The Department of Defense POW/Missing Personnel Office (DPMO) announced the remains of a U.S. serviceman, missing in action from World War II, have been identified and will be returned to his family for burial with full military honors.
He is Staff Sgt. Martin F. Troy, U.S. Army Air Forces, of Norwalk, Conn. He will be buried on Nov. 20 in Arlington National Cemetery near Washington, D.C.
Representatives from the Army’s Mortuary Office met with Troy’s next-of-kin to explain the recovery and identification process and to coordinate interment with military honors on behalf of the Secretary of the Army.
On June 30, 1944, Troy was on a B-24H Liberator participating in a mission to bomb an oil refinery in Blechammer, Germany. The plane was shot down by German aircraft and crashed into a swampy area near Nemesvita, Hungary beside Lake Balaton. Seven of the crewmembers parachuted to safety where they were captured by enemy forces and subsequently released. Three crewmen died in the crash and the remains for two of them were eventually recovered and identified. Troy’s remains were not recovered.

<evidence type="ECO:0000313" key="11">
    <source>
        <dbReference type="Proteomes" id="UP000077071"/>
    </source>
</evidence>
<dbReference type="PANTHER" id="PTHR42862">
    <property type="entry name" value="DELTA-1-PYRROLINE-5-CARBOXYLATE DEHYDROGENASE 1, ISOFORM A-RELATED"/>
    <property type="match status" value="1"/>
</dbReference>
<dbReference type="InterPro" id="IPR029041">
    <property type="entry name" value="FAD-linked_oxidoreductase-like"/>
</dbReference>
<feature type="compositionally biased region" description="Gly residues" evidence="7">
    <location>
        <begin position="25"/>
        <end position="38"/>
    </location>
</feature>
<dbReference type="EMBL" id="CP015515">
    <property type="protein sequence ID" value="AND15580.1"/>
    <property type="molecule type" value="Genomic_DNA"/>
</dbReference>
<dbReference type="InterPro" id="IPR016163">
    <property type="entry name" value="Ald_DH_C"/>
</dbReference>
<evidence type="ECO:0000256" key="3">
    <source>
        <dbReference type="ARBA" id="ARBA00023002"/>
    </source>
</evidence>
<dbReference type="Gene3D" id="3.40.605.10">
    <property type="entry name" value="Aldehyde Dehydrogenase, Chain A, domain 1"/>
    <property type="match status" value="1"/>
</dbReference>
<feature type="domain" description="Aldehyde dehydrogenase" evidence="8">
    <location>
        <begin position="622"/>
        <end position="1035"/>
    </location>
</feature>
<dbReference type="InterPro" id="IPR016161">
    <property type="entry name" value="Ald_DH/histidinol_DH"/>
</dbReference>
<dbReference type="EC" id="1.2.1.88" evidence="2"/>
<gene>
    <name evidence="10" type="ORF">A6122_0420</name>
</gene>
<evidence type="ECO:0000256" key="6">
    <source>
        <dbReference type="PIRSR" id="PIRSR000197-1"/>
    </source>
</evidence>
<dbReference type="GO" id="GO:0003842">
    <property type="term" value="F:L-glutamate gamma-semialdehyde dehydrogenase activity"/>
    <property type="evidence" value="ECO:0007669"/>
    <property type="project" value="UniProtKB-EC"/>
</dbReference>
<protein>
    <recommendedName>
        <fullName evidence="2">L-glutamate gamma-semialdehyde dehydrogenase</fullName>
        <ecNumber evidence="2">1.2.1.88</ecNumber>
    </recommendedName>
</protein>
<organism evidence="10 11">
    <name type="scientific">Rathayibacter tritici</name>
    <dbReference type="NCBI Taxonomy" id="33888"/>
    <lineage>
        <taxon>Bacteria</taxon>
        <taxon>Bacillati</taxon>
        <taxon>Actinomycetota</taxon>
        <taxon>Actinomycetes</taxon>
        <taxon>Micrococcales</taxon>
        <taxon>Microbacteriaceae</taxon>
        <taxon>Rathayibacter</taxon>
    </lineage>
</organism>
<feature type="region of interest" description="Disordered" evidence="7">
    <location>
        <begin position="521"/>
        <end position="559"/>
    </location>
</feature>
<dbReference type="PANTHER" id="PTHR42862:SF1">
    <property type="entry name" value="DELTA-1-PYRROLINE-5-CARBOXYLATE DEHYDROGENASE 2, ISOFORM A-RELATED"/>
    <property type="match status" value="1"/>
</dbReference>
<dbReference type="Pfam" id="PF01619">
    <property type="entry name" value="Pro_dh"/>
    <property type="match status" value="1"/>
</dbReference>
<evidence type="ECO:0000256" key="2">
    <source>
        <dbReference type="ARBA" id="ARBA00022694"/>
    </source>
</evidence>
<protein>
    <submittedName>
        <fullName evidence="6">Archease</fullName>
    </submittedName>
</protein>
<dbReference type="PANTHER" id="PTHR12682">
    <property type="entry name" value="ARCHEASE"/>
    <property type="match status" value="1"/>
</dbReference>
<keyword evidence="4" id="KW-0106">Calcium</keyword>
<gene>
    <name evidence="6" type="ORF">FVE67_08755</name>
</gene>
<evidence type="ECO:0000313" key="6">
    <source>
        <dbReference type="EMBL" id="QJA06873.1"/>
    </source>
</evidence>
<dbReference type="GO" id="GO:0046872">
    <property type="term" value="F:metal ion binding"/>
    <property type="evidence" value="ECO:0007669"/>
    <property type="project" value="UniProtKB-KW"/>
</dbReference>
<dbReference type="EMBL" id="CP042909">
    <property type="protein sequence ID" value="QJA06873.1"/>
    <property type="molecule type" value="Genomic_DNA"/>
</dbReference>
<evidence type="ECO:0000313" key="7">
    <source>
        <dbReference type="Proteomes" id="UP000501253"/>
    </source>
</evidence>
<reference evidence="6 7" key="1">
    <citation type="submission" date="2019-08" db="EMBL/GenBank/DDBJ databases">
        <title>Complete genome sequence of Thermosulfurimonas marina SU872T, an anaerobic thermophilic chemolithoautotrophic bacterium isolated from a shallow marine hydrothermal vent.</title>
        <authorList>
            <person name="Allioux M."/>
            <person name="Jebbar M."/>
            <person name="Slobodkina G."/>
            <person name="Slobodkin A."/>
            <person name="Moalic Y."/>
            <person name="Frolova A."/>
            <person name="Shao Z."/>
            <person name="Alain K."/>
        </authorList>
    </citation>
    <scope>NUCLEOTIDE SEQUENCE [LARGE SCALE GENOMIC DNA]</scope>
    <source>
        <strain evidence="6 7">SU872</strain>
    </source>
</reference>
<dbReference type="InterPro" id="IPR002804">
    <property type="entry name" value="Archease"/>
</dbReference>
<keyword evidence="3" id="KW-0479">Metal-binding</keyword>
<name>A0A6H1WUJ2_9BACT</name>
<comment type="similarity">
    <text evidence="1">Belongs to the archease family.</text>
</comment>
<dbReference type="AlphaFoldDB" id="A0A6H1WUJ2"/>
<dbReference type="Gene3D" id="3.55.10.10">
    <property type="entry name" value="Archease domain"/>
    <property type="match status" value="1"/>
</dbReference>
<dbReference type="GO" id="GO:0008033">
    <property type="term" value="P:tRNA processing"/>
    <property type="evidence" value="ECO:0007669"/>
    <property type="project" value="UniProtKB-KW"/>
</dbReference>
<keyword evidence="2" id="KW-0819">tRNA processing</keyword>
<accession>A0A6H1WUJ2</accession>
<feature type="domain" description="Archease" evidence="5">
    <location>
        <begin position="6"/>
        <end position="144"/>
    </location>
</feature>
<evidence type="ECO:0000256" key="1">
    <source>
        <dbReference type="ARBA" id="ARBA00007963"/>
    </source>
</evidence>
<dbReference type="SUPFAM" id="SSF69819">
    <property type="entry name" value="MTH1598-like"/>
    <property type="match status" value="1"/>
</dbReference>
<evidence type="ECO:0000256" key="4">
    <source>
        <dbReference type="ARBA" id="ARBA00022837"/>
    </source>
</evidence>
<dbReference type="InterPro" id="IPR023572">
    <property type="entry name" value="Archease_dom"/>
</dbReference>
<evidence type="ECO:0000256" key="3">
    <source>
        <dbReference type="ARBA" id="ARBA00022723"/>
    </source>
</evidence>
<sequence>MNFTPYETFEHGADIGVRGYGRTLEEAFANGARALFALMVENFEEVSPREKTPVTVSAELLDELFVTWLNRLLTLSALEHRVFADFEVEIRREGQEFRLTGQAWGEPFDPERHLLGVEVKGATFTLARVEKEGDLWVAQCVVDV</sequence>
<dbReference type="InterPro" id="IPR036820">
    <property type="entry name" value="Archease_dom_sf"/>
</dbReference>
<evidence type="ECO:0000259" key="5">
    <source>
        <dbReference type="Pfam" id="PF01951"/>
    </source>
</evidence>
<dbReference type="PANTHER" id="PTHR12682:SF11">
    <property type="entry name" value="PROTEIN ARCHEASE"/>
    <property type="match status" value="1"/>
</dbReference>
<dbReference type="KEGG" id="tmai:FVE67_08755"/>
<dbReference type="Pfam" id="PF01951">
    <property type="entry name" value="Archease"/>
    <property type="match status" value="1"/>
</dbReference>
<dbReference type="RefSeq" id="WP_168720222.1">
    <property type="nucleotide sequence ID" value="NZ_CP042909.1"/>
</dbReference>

In 1999 and 2003, Hungarian citizens turned over to U.S. officials human remains supposedly recovered from Troy’s crash site. In 2003 and 2005, Joint POW/MIA Accounting Command (JPAC) teams surveyed the site.
In 2007, another JPAC team excavated the site and recovered human remains and non-biological evidence.
Among other forensic identification tools and circumstantial evidence, scientists from JPAC and the Armed Forces DNA Identification Laboratory also used mitochondrial DNA in the identification of Troy’s remains.